Appendix 14.2 Details of Dispersion Model Breeze Roads

Appendix 14.2 Details of Dispersion Model Breeze Roads

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Details of Dispersion Model Breeze Roads

BREEZE ROADS is a computational dispersion model that is used to model the emissions from road traffic. It is a US EPA regulatory model and its algorithms are based primarily on the line source dispersion model Caline 3. The model permits the inclusion of up to 120 roadway links and 60 receptor locations in each run.

It utilises digital hourly meteorological data to predict the dispersion of emissions. The main meteorological parameters that effect dispersion of pollution are the wind speed and direction, although atmospheric stability is also an important factor.

The model uses UK vehicular emission factors from the NAQIA, traffic flow information for individual hours or on an average daily basis, and using these it can calculate pollutant concentrations for queuing traffic and idling vehicles at road junctions with traffic signals.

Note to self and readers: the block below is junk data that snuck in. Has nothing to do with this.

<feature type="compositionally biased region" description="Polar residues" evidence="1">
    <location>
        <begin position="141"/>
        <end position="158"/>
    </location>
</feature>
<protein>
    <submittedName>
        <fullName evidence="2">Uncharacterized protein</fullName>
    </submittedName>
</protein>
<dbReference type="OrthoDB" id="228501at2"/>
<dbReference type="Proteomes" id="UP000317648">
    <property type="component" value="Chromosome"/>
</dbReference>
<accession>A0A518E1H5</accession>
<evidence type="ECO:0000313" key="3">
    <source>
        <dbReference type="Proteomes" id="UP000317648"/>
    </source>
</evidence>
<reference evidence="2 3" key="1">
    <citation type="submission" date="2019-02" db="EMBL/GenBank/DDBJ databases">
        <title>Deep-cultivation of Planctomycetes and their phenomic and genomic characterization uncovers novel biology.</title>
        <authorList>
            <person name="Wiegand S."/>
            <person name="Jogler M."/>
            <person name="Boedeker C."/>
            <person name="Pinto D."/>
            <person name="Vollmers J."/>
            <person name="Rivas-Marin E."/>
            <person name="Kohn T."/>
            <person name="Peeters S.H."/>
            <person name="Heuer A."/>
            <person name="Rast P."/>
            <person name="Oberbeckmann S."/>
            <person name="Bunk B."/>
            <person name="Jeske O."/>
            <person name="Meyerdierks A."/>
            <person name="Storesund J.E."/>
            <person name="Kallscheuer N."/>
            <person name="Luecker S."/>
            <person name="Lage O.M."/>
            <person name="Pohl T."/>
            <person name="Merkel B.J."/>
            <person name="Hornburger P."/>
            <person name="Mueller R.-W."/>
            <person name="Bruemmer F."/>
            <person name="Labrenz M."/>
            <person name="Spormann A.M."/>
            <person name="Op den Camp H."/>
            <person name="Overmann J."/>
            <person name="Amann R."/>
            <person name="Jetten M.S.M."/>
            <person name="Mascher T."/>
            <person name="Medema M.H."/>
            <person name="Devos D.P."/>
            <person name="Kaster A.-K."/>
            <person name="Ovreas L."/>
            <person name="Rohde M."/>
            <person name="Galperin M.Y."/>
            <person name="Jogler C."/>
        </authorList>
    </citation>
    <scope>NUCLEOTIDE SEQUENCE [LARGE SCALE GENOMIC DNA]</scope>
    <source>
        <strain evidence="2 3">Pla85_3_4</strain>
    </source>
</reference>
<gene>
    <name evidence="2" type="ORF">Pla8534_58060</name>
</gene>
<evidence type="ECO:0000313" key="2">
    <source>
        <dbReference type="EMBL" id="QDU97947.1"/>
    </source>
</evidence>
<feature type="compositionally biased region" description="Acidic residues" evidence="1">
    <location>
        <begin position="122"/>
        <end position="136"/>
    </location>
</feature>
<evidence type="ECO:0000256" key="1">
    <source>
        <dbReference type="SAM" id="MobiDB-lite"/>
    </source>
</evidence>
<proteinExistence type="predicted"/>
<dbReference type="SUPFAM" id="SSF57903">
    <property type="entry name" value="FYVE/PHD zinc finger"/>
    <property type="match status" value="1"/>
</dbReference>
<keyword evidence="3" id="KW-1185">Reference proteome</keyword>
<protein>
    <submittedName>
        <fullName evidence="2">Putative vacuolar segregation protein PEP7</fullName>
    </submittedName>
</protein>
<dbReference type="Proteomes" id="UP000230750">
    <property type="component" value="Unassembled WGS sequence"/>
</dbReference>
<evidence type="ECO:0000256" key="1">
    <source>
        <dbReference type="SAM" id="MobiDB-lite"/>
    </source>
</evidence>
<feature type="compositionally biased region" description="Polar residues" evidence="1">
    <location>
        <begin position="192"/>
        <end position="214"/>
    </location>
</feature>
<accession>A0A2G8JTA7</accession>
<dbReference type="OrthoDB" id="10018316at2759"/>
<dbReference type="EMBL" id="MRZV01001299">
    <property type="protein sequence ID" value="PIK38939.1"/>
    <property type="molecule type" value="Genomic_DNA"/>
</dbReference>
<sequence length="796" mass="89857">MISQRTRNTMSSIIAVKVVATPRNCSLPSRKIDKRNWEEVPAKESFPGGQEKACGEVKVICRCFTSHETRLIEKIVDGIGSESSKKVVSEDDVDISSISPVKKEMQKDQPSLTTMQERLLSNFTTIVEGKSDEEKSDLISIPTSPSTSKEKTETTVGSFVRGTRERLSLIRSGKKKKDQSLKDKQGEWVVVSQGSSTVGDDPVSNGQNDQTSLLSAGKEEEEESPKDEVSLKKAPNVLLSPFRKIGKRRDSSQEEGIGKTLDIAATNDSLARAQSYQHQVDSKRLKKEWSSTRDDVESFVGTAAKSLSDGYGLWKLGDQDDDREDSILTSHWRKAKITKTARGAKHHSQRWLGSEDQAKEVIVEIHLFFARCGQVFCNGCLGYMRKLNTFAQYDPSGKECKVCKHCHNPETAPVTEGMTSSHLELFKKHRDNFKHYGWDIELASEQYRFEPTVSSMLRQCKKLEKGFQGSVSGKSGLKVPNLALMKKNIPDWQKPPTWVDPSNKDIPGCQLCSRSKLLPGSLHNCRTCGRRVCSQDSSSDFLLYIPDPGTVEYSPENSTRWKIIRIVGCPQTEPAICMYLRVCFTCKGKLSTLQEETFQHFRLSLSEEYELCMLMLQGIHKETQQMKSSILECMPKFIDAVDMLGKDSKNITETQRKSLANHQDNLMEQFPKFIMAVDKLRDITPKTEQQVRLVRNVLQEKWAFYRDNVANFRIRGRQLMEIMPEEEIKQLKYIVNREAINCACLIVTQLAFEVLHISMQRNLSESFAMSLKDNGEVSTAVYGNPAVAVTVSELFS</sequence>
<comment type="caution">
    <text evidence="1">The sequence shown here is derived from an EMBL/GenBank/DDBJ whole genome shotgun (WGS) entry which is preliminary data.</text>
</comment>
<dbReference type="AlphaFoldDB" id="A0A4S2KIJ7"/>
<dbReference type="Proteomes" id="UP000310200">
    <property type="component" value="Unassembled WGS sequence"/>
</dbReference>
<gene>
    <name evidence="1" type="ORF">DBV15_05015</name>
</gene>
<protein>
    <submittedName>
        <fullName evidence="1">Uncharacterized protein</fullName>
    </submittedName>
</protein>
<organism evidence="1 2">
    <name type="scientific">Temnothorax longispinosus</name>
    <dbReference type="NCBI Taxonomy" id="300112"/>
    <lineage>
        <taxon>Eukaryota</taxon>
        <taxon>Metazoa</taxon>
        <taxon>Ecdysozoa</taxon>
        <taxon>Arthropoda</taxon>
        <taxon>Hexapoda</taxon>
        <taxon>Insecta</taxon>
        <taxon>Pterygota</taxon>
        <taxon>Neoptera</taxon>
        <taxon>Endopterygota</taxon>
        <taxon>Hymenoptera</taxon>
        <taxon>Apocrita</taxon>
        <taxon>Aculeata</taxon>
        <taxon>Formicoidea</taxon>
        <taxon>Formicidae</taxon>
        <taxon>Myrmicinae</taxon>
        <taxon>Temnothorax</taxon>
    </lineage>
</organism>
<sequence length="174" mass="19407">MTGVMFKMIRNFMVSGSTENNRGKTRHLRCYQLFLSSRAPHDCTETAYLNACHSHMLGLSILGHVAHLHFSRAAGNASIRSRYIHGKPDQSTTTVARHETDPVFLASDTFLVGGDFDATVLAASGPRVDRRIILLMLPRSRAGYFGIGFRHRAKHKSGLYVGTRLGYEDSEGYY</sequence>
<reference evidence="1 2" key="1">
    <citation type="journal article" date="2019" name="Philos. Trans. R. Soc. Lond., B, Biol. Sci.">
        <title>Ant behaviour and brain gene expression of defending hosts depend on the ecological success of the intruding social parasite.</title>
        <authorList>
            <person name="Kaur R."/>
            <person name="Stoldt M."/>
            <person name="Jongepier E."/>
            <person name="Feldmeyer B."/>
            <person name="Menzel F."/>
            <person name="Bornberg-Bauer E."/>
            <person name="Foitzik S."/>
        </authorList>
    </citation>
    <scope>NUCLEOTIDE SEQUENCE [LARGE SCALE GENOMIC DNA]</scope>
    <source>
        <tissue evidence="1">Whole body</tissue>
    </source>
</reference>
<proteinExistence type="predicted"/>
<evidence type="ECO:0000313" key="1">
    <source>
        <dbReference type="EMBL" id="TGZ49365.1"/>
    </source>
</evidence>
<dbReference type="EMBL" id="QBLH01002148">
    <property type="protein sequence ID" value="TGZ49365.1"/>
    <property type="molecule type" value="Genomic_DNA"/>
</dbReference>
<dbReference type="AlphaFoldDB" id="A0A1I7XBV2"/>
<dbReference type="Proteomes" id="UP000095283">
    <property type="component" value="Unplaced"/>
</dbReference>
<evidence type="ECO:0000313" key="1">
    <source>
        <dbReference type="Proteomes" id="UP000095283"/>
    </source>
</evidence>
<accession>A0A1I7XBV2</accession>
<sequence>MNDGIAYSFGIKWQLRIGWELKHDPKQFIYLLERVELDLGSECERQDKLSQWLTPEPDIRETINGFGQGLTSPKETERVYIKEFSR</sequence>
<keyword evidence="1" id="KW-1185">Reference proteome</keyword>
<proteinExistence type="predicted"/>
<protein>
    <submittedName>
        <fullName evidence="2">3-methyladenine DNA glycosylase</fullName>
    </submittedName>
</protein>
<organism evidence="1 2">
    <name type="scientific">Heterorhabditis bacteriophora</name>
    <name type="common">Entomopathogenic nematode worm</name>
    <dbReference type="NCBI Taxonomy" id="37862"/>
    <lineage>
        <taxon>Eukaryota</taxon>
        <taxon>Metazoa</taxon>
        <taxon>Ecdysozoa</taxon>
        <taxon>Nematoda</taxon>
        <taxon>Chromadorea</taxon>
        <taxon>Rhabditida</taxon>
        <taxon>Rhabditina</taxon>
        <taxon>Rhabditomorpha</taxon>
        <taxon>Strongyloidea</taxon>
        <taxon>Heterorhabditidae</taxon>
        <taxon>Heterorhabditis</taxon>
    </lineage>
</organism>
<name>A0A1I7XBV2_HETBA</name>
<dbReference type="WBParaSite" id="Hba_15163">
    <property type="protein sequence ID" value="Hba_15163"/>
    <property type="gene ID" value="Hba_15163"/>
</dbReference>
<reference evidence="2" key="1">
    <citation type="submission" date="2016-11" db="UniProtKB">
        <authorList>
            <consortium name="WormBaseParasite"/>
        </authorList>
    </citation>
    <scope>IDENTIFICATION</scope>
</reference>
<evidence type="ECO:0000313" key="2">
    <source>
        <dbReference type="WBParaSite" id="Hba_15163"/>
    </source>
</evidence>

It can be used predict concentrations of carbon monoxide, particulate matter and other inert pollutants along roads and at intersections. Individual receptor locations can be input into the model so that the effects of road traffic on air quality at sensitive locations, e.g. school and residential properties, can be calculated.

The model has some limitations, for example, wind speeds should be at least 1 m/s as lower wind speeds have not been validated. Also, the model is highly sensitive to mixing heights lower than 100m, which would typically occur at night. More detail on these assumptions, and other can be found in the Users’ Guide.